NY Times reports that today, Fairway shares trade around $1.80 — a little more than the price of three tangerines.
“Fairway has had some expectations issues,” said Diya Iyer, an analyst at Standard & Poor’s Ratings Services. “They have had some difficulties executing on their growth strategy.”
Fairway, which operates 15 stores in the New York metropolitan area, reported on Thursday yet another quarter of bleak financial results and announced a retrenchment and shift in strategy. Now, instead of dotting the East Coast with Fairway stores, the company’s executives said they planned to “flood the boroughs,” referring to New York City.
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“It is the most important and easiest way for us to grow this company,” Jack Murphy, Fairway’s chief executive, told Wall Street analysts in a conference call late Thursday.
But for now, the flood may be more like a trickle. Only one or two store openings are possible until Fairway shores up its balance sheet. The company said on Thursday it was looking to raise capital to reduce its large debt load and to fund future growth.
For decades, Fairway operated as a small family-owned business on the Upper West Side. What started in 1933 as a fruit and vegetable stand run by Nathan Glickberg became a uniquely Manhattan shopping experience where food lovers and gourmands pushed and shoved their way through crowded, narrow aisles stacked high with goods, on the hunt for baby octopus from India, barrels of Gaeta olives or wedges of Moliterno truffled cheese.
The turn in Fairway’s history came in 2007 when it sold an 80 percent stake to Sterling Investment Partners, a private equity firm based in Westport, Conn., for $150 million, of which $79 million was in cash and the rest was debt put onto Fairway’s balance sheet.
Sterling had never owned a grocery store. It had more of an industrial background, investing in transportation and logistics companies, specialty manufacturers and business services firms.
Still, remaining with Fairway as its chief executive was Howard Glickberg, a grandson of the founder. Together, Sterling and Mr. Glickberg embarked on an ambitious expansion strategy. Soon, stores were opening in Paramus, N.J.; Stamford, Conn.; and, in 2011, the Upper East Side. Much of the growth was funded by debt.
In the spring of 2013, Fairway took advantage of a hot market for initial public offerings and sold its story to Wall Street. Fairway was also trying to ride the same wave as competitors like Trader Joe’s and Whole Foods, which were rapidly opening new stores and targeting baby boomers and affluent shoppers in urban and suburban communities with farm-fresh organic produce, cage-free eggs and specialty items like pink Himalayan sea salt.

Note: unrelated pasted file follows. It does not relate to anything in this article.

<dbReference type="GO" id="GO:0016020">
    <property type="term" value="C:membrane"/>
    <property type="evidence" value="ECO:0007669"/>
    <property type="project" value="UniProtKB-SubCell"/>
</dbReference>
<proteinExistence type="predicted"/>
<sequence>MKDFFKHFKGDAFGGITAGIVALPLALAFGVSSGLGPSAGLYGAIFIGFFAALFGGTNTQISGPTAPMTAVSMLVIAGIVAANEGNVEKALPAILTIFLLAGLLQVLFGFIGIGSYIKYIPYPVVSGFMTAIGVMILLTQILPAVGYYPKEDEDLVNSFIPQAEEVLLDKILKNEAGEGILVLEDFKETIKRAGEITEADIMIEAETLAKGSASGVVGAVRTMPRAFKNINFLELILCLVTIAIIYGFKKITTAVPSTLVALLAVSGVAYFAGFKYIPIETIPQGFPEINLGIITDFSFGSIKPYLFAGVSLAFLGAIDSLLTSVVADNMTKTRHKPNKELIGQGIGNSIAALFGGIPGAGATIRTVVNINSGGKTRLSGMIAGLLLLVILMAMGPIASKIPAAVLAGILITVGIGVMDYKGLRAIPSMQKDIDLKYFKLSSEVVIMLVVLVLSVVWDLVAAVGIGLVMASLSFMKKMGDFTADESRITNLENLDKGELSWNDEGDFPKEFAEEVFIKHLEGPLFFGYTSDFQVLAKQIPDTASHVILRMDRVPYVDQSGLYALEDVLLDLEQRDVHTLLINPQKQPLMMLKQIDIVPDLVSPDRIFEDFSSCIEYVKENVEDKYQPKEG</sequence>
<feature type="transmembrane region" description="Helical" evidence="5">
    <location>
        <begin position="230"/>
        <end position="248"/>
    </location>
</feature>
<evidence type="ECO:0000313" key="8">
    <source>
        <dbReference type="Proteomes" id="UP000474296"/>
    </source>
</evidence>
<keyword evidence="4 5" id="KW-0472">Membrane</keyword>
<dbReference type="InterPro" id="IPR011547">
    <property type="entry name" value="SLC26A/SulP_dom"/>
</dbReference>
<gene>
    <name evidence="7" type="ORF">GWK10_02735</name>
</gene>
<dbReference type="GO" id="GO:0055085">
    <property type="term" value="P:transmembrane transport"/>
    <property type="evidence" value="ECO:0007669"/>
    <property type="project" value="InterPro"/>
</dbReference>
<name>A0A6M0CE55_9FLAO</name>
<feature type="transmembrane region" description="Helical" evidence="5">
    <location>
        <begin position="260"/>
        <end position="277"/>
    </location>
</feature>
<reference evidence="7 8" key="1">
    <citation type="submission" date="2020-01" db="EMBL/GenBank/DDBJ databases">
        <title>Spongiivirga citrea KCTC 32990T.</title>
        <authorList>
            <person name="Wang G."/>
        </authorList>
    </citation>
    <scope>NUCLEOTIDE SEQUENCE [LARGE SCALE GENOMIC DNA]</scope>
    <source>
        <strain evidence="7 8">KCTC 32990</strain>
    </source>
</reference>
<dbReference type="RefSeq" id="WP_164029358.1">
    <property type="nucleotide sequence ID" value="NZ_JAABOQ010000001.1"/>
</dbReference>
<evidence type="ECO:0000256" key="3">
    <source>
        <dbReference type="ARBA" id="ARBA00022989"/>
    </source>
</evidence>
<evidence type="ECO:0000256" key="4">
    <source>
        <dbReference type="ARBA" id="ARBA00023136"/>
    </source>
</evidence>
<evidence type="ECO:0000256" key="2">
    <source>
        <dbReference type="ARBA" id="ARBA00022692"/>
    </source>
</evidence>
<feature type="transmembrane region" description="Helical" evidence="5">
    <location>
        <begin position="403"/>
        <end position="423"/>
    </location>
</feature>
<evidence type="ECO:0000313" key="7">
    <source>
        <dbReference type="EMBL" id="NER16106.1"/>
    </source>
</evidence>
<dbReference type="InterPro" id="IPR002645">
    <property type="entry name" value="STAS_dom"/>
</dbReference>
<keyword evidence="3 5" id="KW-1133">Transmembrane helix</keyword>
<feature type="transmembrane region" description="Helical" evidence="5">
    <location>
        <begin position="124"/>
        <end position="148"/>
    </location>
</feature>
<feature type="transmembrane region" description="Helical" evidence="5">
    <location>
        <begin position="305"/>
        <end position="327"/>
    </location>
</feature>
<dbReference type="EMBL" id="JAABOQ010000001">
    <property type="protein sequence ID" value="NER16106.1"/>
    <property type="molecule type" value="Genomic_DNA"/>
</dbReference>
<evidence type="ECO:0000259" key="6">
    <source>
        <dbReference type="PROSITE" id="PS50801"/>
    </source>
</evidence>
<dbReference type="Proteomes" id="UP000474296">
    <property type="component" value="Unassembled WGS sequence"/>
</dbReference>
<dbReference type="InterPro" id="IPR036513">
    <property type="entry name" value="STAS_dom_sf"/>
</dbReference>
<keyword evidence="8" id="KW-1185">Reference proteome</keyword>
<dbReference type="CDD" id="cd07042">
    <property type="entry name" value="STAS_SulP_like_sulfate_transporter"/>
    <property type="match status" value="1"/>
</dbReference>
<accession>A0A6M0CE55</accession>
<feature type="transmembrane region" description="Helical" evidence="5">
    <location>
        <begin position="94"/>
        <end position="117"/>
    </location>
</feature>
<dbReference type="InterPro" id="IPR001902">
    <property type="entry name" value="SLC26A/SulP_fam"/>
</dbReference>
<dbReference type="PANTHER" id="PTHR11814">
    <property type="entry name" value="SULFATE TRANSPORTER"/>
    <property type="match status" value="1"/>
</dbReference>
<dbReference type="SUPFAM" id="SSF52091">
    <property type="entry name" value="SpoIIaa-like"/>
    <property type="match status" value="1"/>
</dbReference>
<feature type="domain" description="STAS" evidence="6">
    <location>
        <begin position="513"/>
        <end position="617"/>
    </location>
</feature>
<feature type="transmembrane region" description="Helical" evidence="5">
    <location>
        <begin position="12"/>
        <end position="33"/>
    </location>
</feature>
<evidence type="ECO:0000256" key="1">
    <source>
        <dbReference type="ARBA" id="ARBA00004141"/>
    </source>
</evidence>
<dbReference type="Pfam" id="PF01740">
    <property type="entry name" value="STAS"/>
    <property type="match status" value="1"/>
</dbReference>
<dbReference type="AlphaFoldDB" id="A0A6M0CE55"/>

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Fairway told investors that it would rapidly expand from its New York base into a market that stretched from New England to Washington, an area that it said could support another 90 stores. It then had plans to open another 200 locations across the rest of the country.
In April 2013, Fairway sold shares at $13 in an I.P.O. A big part of the proceeds — $86 million — went directly into the pockets of Sterling; Mr. Glickberg, who had stepped down as chief executive in 2011; and others through dividend payments. On top of that, Fairway paid more than $25 million in various fees to Sterling over the years. Sterling has sold $23 million worth of Fairway stock, retaining about half of the company’s shares.
In the months after its market debut, investors pushed its stock higher, to more than $28 a share.
But at the same time, competition in the organic and specialty-food retailer space had intensified. Whole Foods and Trader Joe’s were expanding rapidly, and traditional grocery stores were also increasing their organic offerings and stocking hard-to-find items.
In February 2014, just 10 months after its I.P.O., Fairway said its quarterly earnings had come in way below expectations, and it was slowing the pace of its store openings. Its chief executive, Herb Ruetsch, a 15-year veteran of the organization, abruptly resigned.
The next day Fairway’s shares tumbled 29 percent.
Its financials worsened through last year. Mr. Ruetsch was replaced on an interim basis by Fairway’s president, William Sanford, who was an operating partner with Sterling. In September 2014, the company hired as its chief executive Mr. Murphy, the former head of Earth Fare, an organic and natural foods retailer based in North Carolina.
Today, Mr. Murphy is overseeing a slightly less ambitious grocery store chain. While he has told Wall Street analysts that Fairway still intends to open new stores, it will do it at a much slower pace than what was expected a few years ago. The company paid $3.5 million this spring to terminate a lease that would have made it the anchor grocery store in the enormous Hudson Yards development project on Manhattan’s west side.
On Thursday, Mr. Murphy said Fairway needed to respond not only to competitive pressures from traditional and upscale grocery stores, but also to e-commerce sites like Fresh Direct and Blue Apron, which deliver directly to the home. Fairway, he said, is starting its own e-commerce site for a limited test audience next week.
“There is an e-commerce thing going on. There is more competitive pricing pressure going on than ever before,” Mr. Murphy said. “Stores are popping up everywhere you look. Everybody is rushing to open a store on top of a store on top of a store. It’s more competitive than I’ve ever seen it, and everybody, quite candidly, is upping their game.”